Protesters, most not wearing masks, gathered in Montreal on Saturday to demonstrate against Quebec's public health restrictions such as the curfew.
They were calling for a return to normal life, with the economy fully open and people allowed to gather as they once did without fear of police knocking on their door to issue fines for illegal gatherigs.
A large group marched a loop around Maisonneuve Park and the Botanical Garden, following Sherbrooke and Viau streets to Rosemont Boulevard and Bourbonnière Avenue.
Halfway through, the parade was estimated to have spanned nearly two kilometres.
"We can no longer take freedom for granted in this country," said Maxime Bernier, leader of the federal People's Party of Canada who joined in the protest. He is calling for an end to the curfew and lockdown measures.
"People here are ready. They're responsible. They want their freedom back."
According to Montreal police spokesperson Const. Manuel Couture, the protest was peaceful overall. However, he said there were several dozen interventions for non-compliance with health measures and some arrests for obstructing the work of police officers.
The protest forced public health officials to reschedule vaccine appointments at Olympic Stadium, and in some cases, transfer them to other clinics.
"It is extremely unfortunate," Quebec Health Minister Christian Dubé wrote on Twitter Friday. "We respect the right to demonstrate, but vaccinating is the priority."
Opposition to proposed 'immunity passports'
Samuel Grenier, one of the protest's organizers with the group Québec debout (Quebec stands up), said there were those at the event who are against vaccinations as well as those in favour of them.
Collectively, he said, demonstrators are opposed to the idea of "immunity passports," which would allow people to show they've been vaccinated to make it simpler to access services or travel.
Federal Health Minister Patty Hajdu said the government embraces the concept of "vaccine passports" as a way to help vaccinated Canadians travel internationally.
At the provincial level, the province has said it wants to provide Quebecers with a digital proof of vaccination, although the context in which it could be used remains unclear.
Grenier said protesters are also against the measures that have kept families and friends apart for so long. He said he can't wait to see the government's plan to return to normal life.
On Québec debout's Facebook page, the group posted photos of people gathering without masks and ignoring physical distancing. In videos, people are speaking to each other and the camera while standing shoulder-to-shoulder without face coverings.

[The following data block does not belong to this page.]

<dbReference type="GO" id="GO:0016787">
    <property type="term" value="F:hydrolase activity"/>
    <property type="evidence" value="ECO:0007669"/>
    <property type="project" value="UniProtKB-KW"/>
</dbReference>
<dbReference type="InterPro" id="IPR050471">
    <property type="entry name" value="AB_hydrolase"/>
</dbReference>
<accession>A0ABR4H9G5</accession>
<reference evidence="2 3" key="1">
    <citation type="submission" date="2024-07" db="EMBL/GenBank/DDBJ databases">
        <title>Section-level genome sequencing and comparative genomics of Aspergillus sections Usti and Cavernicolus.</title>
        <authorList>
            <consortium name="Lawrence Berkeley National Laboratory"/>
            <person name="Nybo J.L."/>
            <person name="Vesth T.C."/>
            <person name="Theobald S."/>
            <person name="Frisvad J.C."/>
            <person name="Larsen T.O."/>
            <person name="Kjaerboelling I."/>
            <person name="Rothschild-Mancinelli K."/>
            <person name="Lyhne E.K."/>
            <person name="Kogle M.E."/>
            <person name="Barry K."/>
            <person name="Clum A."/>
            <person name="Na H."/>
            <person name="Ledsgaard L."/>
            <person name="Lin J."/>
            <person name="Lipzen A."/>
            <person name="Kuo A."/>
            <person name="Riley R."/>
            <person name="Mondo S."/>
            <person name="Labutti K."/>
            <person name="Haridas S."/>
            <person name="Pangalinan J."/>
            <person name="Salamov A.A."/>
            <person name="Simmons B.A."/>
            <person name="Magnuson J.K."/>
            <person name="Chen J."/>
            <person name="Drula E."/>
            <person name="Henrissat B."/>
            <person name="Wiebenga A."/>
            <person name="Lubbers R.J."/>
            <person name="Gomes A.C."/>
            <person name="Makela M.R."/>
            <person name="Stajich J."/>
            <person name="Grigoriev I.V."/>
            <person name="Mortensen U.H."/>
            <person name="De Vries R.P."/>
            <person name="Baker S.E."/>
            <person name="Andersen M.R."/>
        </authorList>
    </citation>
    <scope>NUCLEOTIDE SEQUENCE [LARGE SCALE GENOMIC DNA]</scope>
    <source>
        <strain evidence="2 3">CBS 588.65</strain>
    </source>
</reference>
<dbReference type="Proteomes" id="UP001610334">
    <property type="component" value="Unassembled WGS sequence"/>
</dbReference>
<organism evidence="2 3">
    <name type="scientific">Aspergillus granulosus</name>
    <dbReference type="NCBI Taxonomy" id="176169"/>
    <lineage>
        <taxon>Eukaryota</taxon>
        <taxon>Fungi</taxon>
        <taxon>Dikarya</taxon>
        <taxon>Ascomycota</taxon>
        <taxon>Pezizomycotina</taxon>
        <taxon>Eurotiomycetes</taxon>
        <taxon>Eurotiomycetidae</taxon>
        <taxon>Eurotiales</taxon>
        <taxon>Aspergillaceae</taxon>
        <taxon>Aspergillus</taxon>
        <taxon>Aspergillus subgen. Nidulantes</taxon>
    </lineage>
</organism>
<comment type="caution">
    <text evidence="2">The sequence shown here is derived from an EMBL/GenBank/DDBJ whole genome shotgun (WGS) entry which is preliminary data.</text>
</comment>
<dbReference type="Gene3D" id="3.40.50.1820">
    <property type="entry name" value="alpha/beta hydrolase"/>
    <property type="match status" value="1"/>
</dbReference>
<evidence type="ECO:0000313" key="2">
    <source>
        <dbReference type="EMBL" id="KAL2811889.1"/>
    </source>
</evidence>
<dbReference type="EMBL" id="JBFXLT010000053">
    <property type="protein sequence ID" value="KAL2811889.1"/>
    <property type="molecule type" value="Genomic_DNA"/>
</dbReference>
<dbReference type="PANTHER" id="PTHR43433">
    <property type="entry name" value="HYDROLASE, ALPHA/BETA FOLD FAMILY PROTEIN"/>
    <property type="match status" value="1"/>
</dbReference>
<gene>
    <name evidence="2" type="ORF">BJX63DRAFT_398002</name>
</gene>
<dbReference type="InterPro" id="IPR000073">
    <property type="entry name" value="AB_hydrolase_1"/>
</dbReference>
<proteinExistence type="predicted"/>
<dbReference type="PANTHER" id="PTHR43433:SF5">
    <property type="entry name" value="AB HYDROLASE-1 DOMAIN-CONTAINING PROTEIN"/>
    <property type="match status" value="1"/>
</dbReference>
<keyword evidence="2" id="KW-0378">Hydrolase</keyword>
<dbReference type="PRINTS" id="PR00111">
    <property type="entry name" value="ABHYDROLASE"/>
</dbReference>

"I'm in travel. I sell upscale travel," Antonella Cicero, who was marching on Saturday, told CBC News. "I'm self employed, it's a whole year that I'm shut down."
Others, like Laurence Laliberté, were protesting against the curfew.
"Why do we need to go home at eight? Like, COVID doesn't stop existing after 8 o'clock," she said.
The Quebec government enacted a curfew in an effort to deter people from gathering at others' homes amid concerns that indoor get-togethers are a significant source of transmission.
Measures 'must be respected,' mayor says
Despite the large number of demonstrators, the vast majority of Quebecers are completely in favour of public health measures, according to Corinne Gendron, a professor in the department of strategy, social and environmental responsibility at Université du Québec à Montréal.
"It is not that they like to be confined, but that they believe in the effectiveness and the necessity of these measures," she said.
On Twitter, Montreal Mayor Valérie Plante said she found the protests worrying. She said she is not questioning the right to protests, but enacting strict public health measures is the best way to return to normality. These measures "must be respected," she said, to help ensure "a dynamic and more normal summer."
Prime Minister Justin Trudeau made a similar comment on Friday, saying large protests increase the risk of "spreading further cases of COVID-19, and extending the time in which we will have to be faced with restrictions and public health measures."
Even with the province's vaccination campaign picking up steam, experts say Quebecers still have to hunker down and keep following the rules.
"We've got to still look after each other," said Dr. Matthew Oughton, an infectious diseases specialist at Montreal's Jewish General Hospital.
"To me, the best way to get rid of these restrictions is to beat this disease. Not just say, 'OK, time to stop these restrictions' because if we do that, we are just setting ourselves up for worse and worse problems"
COVID-19 continues to spread
The protest came as Quebec reported 1,101 new COVID-19 cases and seven related deaths on Saturday.
Health authorities say the number of patients in hospital dropped by 14 to 578, with 159 people in intensive care, a drop of five. The province has 9,579 active cases. Quebec has reported 10,933 deaths since the beginning of the pandemic.
The province administered 62,406 doses of COVID-19 vaccine on Friday; more than 36 per cent of the population has received at least a first dose.
All adults in the province are expected to be able to book an appointment by mid-May.
With files from Radio-Canada, Valeria Cori-Manocchio and The Canadian Press
Credit belongs to : www.cbc.ca